courtesy of: by wrestlingmark

The Ultimate Guide To Understanding Jinder Mahal

A Punjabi-American Perspective on the New WWE Champ

If you were to categorize my fandom of professional wrestling, you’d essentially group me in with the casual fan-base. That’s what I’ve been for several years; just a casual fan of the WWE product. I would only tune in for the major PPV’s. If I saw any interesting story-lines developing via social media, I’d tune into the next televised show.

When it comes to the WWE, I’m intrigued simply by the character development. I’m intrigued by the layout of story arcs and character arcs. The feuds and the betrayals. It’s the best part of wrestling. The story that’s being built around the impending match that’s going to take place. As a casual fan, it was interesting to pop in at random times and see how a certain character arc was developing.

The main-event scene was always interchanging with the same group of 4–5 superstars. Their characters were evolving and going through different struggles (Ex. Seth Rollins) but it was still the same mix of superstars that surrounded the main title picture. That is why everyone was in complete and utter shock when Jinder Mahal entered the main title scene seemingly out of thin air.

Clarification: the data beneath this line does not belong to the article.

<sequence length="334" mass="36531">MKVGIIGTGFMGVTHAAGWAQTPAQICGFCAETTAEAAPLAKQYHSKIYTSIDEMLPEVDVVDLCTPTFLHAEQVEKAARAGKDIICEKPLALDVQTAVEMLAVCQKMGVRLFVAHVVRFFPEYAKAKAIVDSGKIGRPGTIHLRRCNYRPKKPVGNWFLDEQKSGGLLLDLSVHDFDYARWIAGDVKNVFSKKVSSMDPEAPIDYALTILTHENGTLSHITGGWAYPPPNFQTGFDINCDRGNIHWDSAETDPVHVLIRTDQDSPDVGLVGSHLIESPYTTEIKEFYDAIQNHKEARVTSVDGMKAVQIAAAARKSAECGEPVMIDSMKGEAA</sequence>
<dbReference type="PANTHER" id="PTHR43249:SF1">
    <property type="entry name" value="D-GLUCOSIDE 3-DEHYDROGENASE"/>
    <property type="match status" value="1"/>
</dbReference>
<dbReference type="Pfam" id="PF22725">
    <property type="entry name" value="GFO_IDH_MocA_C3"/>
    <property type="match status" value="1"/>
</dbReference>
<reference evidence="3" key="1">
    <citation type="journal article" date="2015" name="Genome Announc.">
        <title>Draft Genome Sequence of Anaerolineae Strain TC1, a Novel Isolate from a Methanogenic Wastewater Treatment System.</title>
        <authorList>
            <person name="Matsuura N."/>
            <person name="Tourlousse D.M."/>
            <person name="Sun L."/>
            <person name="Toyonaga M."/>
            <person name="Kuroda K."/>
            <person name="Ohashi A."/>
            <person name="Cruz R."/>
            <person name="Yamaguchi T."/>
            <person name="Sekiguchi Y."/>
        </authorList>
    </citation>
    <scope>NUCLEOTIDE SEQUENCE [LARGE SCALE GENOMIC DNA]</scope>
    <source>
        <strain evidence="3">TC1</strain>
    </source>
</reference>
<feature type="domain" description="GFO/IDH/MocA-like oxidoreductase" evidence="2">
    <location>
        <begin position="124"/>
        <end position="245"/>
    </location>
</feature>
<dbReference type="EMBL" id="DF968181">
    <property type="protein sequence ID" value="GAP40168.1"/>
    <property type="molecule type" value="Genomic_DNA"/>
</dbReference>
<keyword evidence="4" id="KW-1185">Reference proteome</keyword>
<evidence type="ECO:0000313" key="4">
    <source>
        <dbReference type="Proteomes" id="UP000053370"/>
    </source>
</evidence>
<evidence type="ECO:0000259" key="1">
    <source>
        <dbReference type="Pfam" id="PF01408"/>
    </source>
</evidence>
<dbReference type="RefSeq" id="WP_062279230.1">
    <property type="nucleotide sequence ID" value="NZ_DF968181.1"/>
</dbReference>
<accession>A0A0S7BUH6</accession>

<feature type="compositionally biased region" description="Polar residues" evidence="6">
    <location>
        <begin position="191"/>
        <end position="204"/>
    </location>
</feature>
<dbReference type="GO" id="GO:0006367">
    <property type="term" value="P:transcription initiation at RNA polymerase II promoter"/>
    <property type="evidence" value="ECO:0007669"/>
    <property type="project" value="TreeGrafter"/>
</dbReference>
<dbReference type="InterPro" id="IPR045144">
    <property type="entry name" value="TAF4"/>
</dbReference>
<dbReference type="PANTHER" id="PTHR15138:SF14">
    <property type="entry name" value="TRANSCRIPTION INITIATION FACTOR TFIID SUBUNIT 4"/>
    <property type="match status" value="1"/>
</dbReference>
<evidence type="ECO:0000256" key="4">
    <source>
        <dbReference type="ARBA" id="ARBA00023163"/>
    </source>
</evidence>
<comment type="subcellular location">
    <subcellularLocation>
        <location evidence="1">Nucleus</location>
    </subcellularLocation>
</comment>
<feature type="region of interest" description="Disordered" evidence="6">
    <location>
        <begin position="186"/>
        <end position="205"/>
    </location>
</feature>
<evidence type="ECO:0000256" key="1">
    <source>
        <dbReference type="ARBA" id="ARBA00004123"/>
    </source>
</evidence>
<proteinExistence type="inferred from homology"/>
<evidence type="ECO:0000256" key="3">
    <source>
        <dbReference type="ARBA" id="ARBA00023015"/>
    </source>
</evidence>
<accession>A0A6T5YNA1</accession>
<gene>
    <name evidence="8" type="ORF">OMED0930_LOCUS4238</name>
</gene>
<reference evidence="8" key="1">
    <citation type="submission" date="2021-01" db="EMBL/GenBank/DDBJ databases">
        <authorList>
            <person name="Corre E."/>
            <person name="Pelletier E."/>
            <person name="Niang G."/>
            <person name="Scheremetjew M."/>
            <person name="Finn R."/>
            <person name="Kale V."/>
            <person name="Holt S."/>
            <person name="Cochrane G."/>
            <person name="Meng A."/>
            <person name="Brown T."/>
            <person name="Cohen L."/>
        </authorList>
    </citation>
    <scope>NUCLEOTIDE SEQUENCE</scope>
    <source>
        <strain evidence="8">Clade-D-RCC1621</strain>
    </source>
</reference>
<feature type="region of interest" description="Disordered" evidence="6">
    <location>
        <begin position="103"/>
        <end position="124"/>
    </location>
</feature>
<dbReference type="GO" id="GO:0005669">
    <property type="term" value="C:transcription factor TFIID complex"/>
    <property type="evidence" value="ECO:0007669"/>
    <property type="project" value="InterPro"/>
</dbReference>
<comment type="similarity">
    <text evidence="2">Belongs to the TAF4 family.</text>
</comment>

I was ecstatic when I found out Jinder Mahal was booked to challenge Randy Orton for the WWE Championship at Backlash. I was beyond myself at the idea that Jinder Mahal, a Canadian-born PUNJABI, was getting the chance to build a program with someone with the pedigree of Randy Orton. That’s all I cared for in that moment. The fact that he was getting the opportunity to build the program. I did not, in any way believe, that he was going to actually WIN the WWE Championship.

The feeling of shock and joy I received watching Backlash has not overwhelmed me like this since the beloved days of the attitude era. Kayfabe is dead, yet I felt Jinder Mahal had earned a real victory for not only Punjabis/Indians, but minorities and people of color.

Why was I all-in at the very beginning? Why was I so emotional over a scripted result? It’s simple. I’m Punjabi. I’m an Indian-American who’s family lineage started in Punjab, India. There is a guy that’s on TV that’s actually representing Punjab. That’s a big deal. Not just because there’s literally no representation out there for Punjabi’s in American media, but he’s actually representing minorities and people of color as a whole.